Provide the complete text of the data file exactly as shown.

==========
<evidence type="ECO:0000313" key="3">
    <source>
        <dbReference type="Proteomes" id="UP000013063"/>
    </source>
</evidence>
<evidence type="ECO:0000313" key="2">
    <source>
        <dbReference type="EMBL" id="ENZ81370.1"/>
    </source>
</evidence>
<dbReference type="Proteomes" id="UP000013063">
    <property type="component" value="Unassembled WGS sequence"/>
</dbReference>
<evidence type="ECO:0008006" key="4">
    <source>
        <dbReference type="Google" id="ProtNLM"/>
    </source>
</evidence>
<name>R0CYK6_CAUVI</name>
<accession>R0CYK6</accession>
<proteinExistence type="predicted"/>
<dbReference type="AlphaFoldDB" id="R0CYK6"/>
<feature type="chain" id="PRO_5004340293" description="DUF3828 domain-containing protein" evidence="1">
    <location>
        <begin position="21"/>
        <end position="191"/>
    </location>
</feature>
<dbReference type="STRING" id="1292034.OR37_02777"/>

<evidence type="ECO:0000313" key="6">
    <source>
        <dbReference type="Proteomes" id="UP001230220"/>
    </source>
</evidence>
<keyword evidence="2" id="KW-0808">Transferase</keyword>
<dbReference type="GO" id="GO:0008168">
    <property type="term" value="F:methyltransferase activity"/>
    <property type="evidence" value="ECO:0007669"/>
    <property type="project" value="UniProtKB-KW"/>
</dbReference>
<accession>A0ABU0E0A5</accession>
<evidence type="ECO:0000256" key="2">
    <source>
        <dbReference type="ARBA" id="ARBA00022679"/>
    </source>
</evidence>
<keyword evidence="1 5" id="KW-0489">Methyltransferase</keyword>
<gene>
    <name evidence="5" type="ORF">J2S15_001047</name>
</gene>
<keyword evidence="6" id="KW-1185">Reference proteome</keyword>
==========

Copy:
<evidence type="ECO:0000313" key="3">
    <source>
        <dbReference type="Proteomes" id="UP000013063"/>
    </source>
</evidence>
<evidence type="ECO:0000313" key="2">
    <source>
        <dbReference type="EMBL" id="ENZ81370.1"/>
    </source>
</evidence>
<dbReference type="Proteomes" id="UP000013063">
    <property type="component" value="Unassembled WGS sequence"/>
</dbReference>
<evidence type="ECO:0008006" key="4">
    <source>
        <dbReference type="Google" id="ProtNLM"/>
    </source>
</evidence>
<name>R0CYK6_CAUVI</name>
<accession>R0CYK6</accession>
<proteinExistence type="predicted"/>
<dbReference type="AlphaFoldDB" id="R0CYK6"/>
<feature type="chain" id="PRO_5004340293" description="DUF3828 domain-containing protein" evidence="1">
    <location>
        <begin position="21"/>
        <end position="191"/>
    </location>
</feature>
<dbReference type="STRING" id="1292034.OR37_02777"/>

<evidence type="ECO:0000313" key="6">
    <source>
        <dbReference type="Proteomes" id="UP001230220"/>
    </source>
</evidence>
<keyword evidence="2" id="KW-0808">Transferase</keyword>
<dbReference type="GO" id="GO:0008168">
    <property type="term" value="F:methyltransferase activity"/>
    <property type="evidence" value="ECO:0007669"/>
    <property type="project" value="UniProtKB-KW"/>
</dbReference>
<accession>A0ABU0E0A5</accession>
<evidence type="ECO:0000256" key="2">
    <source>
        <dbReference type="ARBA" id="ARBA00022679"/>
    </source>
</evidence>
<keyword evidence="1 5" id="KW-0489">Methyltransferase</keyword>
<gene>
    <name evidence="5" type="ORF">J2S15_001047</name>
</gene>
<keyword evidence="6" id="KW-1185">Reference proteome</keyword>